Trying to overcome the grief over her sister’s murder and in attempt to urge the police to solve the crime, Mac decides to take things into her own hands and flies from the US to Dublin where her sister studied. Before her sister died she left a cryptic message on Mac’s cell phone saying that she had been wrong about someone and something needed to be found. All this is very strange and as soon as Mac arrives in Dublin things get even more mysterious. Despite an intense aversion she befriends Barrons, the handsome but moody owner of a book shop.He agrees to help her find the murderer of her sister but only because Mac can help him find an old and very dangerous book.

Mac, as she soon finds out, is what is called a Sidhe-Seer, someone who can see faeries and other supernatural creatures. This helps her to avoid that some encounters end deadly but it also exposes her. The moment faeries know she can see them she is a threat to them and they hunt her. Additionally she can spot magic objects and since absolutely everyone in this novel seems to hunt for the same magical book Barrons is after, they are all threats to her.

This is a fast-paced novel in which a lot of the action takes place in unlit streets roamed by dark creatures. It’s a decent crime story too and there are a lot of other riddles to be solved and characters who have a hidden side which makes it well worth reading.

In any case, this was a true guilty pleasure and I will definitely read the next in the series.

Atiq Rahimi: Earth and Ashes – Chakestar o Chak (2000)

Novel, short story, fable? – who cares. Here is a text with a sadness that tears at your heart, a visual beauty shot through with the horror of war, where every tear shed, every move made, every word counts.

Set during the Russian occupation of Afghanistan Earth and Ashes tells the story of an old man who has survived the bombing of his village. All the other members of the family are dead with the exception of Yassin, his little grandson and Murad, Yassin’s father, who works at the coal mines.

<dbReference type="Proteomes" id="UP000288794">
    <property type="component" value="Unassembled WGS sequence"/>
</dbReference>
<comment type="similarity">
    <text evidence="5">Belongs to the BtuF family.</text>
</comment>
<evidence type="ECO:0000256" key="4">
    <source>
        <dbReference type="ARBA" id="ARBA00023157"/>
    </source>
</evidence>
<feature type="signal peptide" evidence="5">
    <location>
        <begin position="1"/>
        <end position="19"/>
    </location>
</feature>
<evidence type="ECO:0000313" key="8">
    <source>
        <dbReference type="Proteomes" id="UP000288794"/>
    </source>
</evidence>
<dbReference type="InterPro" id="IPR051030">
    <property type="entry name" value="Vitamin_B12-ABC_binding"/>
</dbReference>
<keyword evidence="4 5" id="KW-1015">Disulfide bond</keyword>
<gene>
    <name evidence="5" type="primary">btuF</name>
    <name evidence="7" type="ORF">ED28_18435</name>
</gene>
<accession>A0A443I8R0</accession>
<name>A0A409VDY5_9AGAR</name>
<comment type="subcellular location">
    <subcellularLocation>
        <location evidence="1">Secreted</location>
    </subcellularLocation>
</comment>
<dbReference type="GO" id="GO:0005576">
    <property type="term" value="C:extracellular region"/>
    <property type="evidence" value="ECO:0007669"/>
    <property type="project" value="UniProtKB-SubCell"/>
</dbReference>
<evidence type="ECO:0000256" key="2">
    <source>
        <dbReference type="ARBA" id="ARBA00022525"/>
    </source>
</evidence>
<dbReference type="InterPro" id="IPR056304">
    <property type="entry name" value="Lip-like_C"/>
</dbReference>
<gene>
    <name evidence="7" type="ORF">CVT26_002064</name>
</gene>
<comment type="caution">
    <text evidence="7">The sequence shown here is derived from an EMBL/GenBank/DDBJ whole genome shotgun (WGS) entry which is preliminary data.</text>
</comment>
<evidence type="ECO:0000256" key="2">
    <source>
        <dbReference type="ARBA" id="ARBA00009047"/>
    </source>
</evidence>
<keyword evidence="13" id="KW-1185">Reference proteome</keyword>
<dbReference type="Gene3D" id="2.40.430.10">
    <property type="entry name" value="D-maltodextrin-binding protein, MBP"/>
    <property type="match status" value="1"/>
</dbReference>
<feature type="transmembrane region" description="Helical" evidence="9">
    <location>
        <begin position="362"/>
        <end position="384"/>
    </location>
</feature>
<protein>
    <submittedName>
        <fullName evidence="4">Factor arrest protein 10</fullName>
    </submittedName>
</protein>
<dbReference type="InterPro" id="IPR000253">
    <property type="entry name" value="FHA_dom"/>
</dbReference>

The old man has undertaken the exhausting journey to go and tell his son about the death of all of their loved ones  and that the little boy has lost his hearing in the bombing.

At the beginning of the slim novel the old man is sitting on the road with his grandson. It’s hot and dusty. They are hungry and thirsty and waiting for a truck to get a ride to the mines. These are dreadful moments in which the old man is torn by memories and fears. The memory of the bombing and the fear of the reaction of his son. How much should he tell him? Should he tell him how he saw his wife die?

With your back to the autumn sun, you are squatting against the iron railings of the bridge that links the two banks of the dry riverbed north of Pul-i-Khumri. The road connecting Northern Afghanistan to Kabul passes over this very bridge. If you turn left on the far side of the bridge, on to the dirt track that winds between the scrub-covered hills, you arrive at the Karkar coal mine.

This is the first book of Rahimi, an Afghani writer, that I have read but it will not be the last. This is beautiful prose, a second person narrative which is very appealing and something you don’t find very often in Western literature.

An army truck, a red star on its doors, passes the bridge. It disturbs the stony sleep of the dry earth. The dust rises. It engulfs the bridge thensettles. Silently it covers everything, dusting the apples, your turban, your eyelids. You put your hand over Yassin’s apple to shield it.

The dryness and harsh beauty of this country is rendered very well and what we read about the interactions with other men the grandfather meets, before arriving at the mines, is touching. The old man, as well as Mirsa Qadir, a shop owner, are moving characters. Qadir is a reader and a writer who had to flee Kabul and found refuge in this forlorn backcountry. In Kabul he used to assemble people and told them stories all night long.

One of the biggest achievements however is that with a few sentences and sparse but eloquent prose, Rahimi tells us a lot about his country. The old man learns that his son is found to be very promising when his superior tells him, that his son, although a grown up man, will be sent to school and learn to read and write. Allusions like these and the portrait of the storyteller Qadir show us a world in which literacy isn’t the norm.

Atiq Rahimi’s book is one of the most important discoveries of my reading this year. Not only is it well-written, it brought back memories of a trip to Morocco and the amazing encounters with kindness I had in that country. But far beyond reminding me of personal experiences it is also a plea to consider what horrors war means for civilians, what tragedies bombs trigger.

Earth and Ashes is a heartbreaking story of a war-torn country that reads as if we were looking into the soul of a man broken by tragedy.